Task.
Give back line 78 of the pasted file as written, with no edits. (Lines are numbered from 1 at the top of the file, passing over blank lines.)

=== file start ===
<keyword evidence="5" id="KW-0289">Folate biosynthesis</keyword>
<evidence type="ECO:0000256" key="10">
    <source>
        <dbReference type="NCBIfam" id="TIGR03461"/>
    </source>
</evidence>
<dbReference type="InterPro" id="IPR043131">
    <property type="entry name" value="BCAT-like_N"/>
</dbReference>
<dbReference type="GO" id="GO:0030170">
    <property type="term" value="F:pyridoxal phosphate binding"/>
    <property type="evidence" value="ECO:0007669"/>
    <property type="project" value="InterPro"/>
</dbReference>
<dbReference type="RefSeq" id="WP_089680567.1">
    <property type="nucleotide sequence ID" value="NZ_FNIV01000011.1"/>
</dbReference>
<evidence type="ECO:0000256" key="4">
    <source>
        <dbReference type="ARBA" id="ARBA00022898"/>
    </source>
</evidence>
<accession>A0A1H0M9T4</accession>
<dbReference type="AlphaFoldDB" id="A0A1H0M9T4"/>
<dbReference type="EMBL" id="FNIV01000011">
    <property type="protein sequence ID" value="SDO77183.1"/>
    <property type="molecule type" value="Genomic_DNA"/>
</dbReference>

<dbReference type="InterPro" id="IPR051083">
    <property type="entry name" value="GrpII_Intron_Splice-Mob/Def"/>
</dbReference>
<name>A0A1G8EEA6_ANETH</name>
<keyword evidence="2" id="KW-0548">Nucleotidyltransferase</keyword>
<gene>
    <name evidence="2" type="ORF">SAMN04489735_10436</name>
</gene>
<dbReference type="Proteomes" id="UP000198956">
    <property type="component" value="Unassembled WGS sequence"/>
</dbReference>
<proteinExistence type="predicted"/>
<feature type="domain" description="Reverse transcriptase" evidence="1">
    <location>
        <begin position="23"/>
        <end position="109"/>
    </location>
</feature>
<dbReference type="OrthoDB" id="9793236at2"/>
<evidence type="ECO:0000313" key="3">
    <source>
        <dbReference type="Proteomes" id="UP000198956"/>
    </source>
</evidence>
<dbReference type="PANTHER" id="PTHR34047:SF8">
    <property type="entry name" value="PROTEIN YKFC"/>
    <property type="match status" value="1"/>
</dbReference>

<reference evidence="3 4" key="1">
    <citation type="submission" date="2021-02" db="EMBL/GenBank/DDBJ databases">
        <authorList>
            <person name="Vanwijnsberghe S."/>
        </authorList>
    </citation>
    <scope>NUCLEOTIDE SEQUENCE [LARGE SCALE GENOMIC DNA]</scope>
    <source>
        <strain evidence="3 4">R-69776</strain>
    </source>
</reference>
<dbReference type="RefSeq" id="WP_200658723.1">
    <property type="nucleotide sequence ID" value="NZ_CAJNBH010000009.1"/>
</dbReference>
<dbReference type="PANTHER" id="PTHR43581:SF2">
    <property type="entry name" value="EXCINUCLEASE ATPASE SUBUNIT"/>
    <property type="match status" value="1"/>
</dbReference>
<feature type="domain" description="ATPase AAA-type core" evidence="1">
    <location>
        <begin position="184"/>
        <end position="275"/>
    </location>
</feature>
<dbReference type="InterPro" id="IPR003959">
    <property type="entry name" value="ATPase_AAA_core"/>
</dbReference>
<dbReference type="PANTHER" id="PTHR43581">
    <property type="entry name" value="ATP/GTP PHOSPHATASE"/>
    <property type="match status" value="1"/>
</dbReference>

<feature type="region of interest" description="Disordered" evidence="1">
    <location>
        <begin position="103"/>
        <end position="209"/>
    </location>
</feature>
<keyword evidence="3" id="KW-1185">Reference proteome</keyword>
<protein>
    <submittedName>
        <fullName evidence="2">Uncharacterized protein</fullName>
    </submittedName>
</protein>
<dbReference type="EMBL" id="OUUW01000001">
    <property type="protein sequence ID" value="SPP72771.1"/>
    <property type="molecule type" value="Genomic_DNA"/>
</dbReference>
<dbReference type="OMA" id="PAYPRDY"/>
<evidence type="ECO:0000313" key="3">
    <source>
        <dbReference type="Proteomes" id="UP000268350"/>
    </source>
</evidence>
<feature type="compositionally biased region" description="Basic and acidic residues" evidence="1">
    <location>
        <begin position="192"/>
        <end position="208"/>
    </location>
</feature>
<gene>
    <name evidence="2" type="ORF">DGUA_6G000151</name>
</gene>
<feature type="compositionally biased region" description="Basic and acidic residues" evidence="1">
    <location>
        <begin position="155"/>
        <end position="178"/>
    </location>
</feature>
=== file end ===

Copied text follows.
        <end position="275"/>